AP 130 is connected through a modem 140 (such as a DSL modem, cable modem, etc.) to an access network 150, which may be a PSTN (public switched telephone network) employing DSL technology, a high speed cable network, or other broadband or high speed data network. The user is provided connectivity to the internet through an Internet Service Provider (ISP) 160. The ISP maintains servers for providing various applications (email, security, etc.), including an authentication server 170 (and its associated database or memory store 172), which authenticates approved users and provides features (to be described later) for identifying and handling unauthorized access points, such as an unauthorized AP 180.

As described earlier, a person setting up a unauthorized AP may do so for the purpose of “spoofing” or imitating an authorized AP (such as the WiFi AP 130) in order to steal data or obtain personal information from one of the users 110. Such a scheme may include setting up an access point in a nearby building or from a mobile location (e.g., automobile) within range of the area served by the AP 130. The unauthorized AP 180 may be set up to have the “look and feel” of an authorized access point. Among other things, it may be set up to have a name, MAC (media access control) address, or SSID (service set identifier) confusingly similar to the name, address or identifier of the network 100. It may be programmed with a portal or “splash” page that resembles the portal or page set up by the operator of the network 100.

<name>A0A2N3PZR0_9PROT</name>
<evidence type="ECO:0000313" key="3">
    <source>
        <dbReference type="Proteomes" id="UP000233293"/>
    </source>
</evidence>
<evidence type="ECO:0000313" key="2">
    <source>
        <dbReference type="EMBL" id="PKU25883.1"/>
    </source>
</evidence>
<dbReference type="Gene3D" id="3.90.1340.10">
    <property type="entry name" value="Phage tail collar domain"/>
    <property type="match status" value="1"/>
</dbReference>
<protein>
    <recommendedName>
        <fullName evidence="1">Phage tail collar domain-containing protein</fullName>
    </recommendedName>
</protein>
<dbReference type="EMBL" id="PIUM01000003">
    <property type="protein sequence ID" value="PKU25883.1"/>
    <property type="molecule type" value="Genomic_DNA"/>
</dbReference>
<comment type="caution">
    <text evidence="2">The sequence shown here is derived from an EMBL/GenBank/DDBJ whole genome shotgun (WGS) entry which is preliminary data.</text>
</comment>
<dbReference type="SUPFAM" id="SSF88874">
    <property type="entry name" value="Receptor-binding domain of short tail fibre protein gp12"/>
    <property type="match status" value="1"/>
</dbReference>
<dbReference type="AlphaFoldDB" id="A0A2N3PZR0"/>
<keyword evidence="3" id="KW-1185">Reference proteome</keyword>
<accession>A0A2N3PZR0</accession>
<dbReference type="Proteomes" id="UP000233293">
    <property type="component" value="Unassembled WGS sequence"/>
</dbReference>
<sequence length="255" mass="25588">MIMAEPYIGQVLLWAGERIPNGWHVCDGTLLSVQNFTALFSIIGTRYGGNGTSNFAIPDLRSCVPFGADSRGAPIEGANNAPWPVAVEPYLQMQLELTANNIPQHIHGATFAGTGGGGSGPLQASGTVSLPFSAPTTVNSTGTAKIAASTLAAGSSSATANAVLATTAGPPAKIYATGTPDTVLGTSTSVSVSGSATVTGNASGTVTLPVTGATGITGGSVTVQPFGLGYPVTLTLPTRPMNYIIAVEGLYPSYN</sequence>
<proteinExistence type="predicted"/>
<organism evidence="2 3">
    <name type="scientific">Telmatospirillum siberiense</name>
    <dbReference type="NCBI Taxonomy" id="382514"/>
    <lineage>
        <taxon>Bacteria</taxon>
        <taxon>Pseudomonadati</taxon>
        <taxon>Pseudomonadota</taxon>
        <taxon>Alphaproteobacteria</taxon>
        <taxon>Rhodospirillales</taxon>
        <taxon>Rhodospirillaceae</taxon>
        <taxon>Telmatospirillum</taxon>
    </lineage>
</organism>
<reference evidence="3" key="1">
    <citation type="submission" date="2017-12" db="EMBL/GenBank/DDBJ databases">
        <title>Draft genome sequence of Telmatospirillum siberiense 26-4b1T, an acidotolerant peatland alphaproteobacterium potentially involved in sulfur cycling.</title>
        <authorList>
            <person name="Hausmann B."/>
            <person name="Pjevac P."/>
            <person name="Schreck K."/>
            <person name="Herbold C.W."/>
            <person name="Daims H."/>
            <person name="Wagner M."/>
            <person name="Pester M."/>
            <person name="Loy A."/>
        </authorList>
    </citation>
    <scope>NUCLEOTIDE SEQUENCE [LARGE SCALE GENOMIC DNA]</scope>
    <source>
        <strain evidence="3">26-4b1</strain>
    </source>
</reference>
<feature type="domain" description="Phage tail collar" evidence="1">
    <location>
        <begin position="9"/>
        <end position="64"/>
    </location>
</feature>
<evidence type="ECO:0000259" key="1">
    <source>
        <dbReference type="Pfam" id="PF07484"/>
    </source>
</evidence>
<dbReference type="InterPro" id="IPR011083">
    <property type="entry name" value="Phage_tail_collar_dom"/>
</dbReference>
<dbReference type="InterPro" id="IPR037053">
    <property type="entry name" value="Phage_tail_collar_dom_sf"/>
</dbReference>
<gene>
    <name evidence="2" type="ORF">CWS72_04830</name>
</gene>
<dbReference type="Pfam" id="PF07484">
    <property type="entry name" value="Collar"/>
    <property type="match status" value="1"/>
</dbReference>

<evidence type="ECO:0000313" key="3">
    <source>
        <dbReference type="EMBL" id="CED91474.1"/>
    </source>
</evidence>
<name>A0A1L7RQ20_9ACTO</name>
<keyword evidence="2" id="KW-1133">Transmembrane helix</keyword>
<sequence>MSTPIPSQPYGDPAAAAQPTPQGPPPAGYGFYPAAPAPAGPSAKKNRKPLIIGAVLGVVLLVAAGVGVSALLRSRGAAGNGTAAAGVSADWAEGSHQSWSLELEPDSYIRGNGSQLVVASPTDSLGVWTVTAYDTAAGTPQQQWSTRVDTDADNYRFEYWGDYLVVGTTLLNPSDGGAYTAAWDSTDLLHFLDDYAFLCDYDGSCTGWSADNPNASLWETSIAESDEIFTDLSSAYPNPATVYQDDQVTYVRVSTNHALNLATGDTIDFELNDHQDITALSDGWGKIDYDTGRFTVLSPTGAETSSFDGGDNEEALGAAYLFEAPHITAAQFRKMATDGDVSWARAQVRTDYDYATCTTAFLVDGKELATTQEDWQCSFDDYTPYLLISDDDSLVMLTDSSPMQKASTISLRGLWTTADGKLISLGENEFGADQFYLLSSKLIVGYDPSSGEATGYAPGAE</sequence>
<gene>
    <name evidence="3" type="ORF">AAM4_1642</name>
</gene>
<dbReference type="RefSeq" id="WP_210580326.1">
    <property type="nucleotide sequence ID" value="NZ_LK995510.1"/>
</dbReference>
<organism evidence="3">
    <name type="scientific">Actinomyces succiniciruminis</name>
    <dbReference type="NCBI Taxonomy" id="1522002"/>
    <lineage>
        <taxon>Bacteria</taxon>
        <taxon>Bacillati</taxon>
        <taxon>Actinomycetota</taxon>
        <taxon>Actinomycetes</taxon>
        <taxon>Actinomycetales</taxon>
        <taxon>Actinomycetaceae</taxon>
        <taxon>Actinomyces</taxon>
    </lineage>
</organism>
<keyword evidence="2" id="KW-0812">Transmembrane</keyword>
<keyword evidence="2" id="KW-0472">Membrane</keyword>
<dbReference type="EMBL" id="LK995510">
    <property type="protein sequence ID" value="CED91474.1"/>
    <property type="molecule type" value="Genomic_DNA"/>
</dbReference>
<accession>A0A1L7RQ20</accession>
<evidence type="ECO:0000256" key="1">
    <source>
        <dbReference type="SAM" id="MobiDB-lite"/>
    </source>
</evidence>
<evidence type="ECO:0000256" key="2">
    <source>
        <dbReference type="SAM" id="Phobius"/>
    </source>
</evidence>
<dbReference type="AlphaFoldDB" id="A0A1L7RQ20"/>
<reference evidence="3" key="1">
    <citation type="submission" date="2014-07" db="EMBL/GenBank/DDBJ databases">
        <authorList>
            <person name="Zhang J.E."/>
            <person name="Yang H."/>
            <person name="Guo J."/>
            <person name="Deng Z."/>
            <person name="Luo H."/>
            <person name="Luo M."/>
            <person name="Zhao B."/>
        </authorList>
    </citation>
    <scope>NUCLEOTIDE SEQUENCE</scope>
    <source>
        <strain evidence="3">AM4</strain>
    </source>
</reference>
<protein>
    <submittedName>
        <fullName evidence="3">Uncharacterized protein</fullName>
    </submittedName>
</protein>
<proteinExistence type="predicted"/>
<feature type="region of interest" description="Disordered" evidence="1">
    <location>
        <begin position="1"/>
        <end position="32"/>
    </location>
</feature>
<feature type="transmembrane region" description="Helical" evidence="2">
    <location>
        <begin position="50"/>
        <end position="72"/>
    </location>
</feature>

As an example, if the network 100 is located at a coffee shop, a user that has a WiFi enabled laptop computer and that is visiting the coffee shop may see several APs visually displayed on the computer screen when the computer is turned on, and mistakenly pick one that has a name similar to the name of the coffee shop but that is in fact unauthorized AP 180. The user thus unwittingly selects unauthorized AP 180 and then sees an opening or “splash” page that bears the name or logo of the coffee shop (or something similar to that name or logo). Thereafter, any data being entered by the user is monitored by the unauthorized AP 180 (and the person operating that AP). The unauthorized AP may connect the user to the internet, so that the user goes to a trusted site (e.g., a banking site, or another site where personal data is entered), and while at the site has all of his or her data monitored by the unauthorized AP. The unauthorized AP may also connect to a private “unauthorized” network or system 192, which runs applications and displays screens soliciting personal information from the user 110.